Cheers not tears: researchers warn against champagne cork injuries

Countless bottles of champagne will be popped in celebration this holiday season, but researchers are warning against a dark side of these bubbly beverages: cork-related eye injuries.

Researchers describe the very real potential for ocular trauma and offer practical tips to reduce the risks, in a feature in the Christmas issue of the journal BMJ.

“Cork eye injuries are an often overlooked and substantial threat to ocular health. Although our group usually publishes on the effects of spaceflight on the eye, this article focuses on the launch of sparkling wine corks instead of astronauts,” they write.

“The goal of this article is to ensure that you don’t begin the new year on the operating table of an eye surgeon.”

The physics of the pop

Inside a 750 ml sealed bottle of champagne or sparkling wine is carbon dioxide gas, released by yeast microbes, which can build up to a pressure about 3 times those found inside a standard car tire.

As the cork is loosened pressure forces it out at high speed. The resulting pop is actually a series of shockwaves as the high-pressure gases escape the bottle at supersonic speed, causing tiny sonic booms.

This miniature explosion can launch a cork up to 13 metres and at speeds of up to 80 km/h.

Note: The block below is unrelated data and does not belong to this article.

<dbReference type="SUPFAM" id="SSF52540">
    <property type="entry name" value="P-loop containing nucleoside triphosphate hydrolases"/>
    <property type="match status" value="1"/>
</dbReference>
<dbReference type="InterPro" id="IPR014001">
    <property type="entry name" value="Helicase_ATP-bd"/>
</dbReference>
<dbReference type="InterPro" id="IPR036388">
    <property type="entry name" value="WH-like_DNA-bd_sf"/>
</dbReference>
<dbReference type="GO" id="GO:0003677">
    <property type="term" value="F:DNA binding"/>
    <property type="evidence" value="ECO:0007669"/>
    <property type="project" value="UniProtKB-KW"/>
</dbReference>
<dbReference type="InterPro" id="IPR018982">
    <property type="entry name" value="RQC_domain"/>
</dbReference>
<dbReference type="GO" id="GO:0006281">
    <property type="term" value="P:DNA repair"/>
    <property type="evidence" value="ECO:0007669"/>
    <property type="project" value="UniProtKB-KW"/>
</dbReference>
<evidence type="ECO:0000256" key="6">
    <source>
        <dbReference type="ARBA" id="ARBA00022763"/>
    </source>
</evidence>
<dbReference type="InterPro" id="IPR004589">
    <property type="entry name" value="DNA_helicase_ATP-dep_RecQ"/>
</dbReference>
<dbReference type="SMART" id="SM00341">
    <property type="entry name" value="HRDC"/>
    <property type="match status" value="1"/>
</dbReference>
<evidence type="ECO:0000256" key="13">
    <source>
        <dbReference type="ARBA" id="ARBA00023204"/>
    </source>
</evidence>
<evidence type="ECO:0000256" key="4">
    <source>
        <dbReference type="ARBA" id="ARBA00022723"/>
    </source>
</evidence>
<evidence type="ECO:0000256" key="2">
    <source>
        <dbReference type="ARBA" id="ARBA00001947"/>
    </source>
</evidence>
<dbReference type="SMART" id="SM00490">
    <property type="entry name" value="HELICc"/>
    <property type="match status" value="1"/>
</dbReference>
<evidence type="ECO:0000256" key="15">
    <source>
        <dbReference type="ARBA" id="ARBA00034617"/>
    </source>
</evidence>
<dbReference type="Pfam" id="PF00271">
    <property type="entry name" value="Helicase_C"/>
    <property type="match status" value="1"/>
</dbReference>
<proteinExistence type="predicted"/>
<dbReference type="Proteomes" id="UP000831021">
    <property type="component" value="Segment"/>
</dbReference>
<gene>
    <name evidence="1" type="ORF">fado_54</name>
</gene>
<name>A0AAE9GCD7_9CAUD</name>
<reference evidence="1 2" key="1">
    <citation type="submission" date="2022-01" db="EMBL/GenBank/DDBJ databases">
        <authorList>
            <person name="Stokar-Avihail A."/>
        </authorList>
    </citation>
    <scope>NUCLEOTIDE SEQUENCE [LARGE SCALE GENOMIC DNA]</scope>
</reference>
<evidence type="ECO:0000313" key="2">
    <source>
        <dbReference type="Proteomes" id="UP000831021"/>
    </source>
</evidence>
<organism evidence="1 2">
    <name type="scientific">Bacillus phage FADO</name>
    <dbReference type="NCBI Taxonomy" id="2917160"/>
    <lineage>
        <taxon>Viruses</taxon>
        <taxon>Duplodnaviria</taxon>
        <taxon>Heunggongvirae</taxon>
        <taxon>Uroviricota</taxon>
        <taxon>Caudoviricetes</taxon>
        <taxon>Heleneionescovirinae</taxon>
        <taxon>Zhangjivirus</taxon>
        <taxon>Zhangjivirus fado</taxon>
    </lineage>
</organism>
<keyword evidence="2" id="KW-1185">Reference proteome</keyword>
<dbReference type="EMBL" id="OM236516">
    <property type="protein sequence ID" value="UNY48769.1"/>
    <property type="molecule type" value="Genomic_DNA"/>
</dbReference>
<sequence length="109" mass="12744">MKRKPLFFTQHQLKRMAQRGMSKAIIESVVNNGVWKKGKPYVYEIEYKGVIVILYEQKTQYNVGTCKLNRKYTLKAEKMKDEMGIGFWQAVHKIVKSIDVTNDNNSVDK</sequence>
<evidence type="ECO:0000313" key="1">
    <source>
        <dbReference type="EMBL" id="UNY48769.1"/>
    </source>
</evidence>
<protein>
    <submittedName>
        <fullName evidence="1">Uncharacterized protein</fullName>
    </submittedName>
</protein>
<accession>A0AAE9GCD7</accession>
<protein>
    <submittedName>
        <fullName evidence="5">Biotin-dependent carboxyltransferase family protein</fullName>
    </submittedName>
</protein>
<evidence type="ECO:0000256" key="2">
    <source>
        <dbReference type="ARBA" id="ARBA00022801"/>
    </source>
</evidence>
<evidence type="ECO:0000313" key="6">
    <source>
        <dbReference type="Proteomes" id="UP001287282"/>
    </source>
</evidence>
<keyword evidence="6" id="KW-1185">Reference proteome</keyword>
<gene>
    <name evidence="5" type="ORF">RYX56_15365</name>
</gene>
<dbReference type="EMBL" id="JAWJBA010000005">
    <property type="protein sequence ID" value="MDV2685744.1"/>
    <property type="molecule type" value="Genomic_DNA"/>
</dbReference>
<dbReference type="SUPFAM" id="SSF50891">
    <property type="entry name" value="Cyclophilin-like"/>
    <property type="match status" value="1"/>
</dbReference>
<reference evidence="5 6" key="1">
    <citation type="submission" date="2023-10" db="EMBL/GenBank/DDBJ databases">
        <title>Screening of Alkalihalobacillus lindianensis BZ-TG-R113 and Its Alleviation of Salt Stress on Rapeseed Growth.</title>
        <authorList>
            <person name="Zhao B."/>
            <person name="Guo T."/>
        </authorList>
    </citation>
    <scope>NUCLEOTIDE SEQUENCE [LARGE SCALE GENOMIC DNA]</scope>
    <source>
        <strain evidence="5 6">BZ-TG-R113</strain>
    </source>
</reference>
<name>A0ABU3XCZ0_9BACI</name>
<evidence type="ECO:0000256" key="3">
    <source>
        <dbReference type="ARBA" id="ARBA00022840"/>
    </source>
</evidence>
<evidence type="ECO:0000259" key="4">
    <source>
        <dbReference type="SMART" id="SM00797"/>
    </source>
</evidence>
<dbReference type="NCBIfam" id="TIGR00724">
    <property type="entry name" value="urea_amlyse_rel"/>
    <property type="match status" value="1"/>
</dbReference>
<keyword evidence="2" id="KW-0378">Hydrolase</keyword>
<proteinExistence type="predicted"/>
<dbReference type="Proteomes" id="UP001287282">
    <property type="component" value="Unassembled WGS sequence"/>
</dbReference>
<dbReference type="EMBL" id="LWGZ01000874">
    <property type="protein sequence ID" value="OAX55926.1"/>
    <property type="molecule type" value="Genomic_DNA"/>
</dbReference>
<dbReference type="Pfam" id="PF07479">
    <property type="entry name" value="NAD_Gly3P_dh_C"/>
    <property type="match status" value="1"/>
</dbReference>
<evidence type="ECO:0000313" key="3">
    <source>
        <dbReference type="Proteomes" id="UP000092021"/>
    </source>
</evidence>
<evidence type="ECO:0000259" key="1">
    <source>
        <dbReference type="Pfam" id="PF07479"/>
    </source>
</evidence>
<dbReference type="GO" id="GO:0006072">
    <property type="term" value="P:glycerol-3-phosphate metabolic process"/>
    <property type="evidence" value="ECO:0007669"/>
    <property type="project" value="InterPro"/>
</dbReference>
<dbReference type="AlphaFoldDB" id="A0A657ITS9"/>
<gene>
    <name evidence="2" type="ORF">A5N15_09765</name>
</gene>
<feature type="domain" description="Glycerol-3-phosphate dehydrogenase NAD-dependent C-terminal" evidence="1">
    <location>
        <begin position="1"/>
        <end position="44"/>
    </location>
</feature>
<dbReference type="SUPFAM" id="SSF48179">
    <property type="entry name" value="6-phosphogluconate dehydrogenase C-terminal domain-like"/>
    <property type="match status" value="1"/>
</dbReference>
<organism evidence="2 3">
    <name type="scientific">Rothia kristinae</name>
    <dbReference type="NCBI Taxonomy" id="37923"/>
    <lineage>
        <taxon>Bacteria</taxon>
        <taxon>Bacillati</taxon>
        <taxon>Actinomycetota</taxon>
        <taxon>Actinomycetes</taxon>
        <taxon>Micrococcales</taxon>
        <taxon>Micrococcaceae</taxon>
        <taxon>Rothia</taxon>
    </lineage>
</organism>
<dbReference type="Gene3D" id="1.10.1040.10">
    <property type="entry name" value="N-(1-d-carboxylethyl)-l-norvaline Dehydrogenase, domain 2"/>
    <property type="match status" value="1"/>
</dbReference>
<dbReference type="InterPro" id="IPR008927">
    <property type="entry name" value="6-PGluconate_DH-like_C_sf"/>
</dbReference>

That’s so speedy that “a cork can travel from bottle to eye in less than 0.05 seconds, making the blinking reflex ineffective,” the researchers warn.

“A cork hitting an eye can cause permanent blindness, retinal detachment, and lens dislocation, among other conditions,” they say.

“After such an injury, personalised management from an eye care specialist is needed, and prompt consultation with an ophthalmologist is essential to minimise the risk of vision impairment.”

Their feature highlights several studies on the impact of cork related eye injuries, including a 2015 review that found that champagne corks were responsible for 71% of eye injuries related to bottle tops in Hungary, and 20% in the US.

The review also found that although many people’s sight improved, they still remained legally blind in 26% of cases related to pressurised drinks.

Pop your champagne safely, people!

The researchers offer some practical tips to reduce the risk of injury to people’s eyes during toasts, in line with guidance from the American Academy of Ophthalmology.

A figure outlining practical advice to reduce the risk of champagne cork related injuries
Practical advice to reduce the risk of champagne cork related injuries. Credit: BMJ 2023

This includes chilling the bottle before opening. Carbon dioxide is much less soluble at higher temperatures, which leads to a higher pressure inside the bottle and a faster launch speed.

And despite how much fun it looks, its best to avoid shaking the bottle before opening for the same reason.

They also suggest pointing the bottle at a 45-degree angle away from yourself and others, placing a towel over the top of the bottle, and counteracting the upward moving force of the cork by pressing down on it.

“Let us toast to an excellent new year, keep the bubbly in our glass, and the sparkle in our eyes,” the researchers conclude.

Sign up to our weekly newsletter

Please login to favourite this article.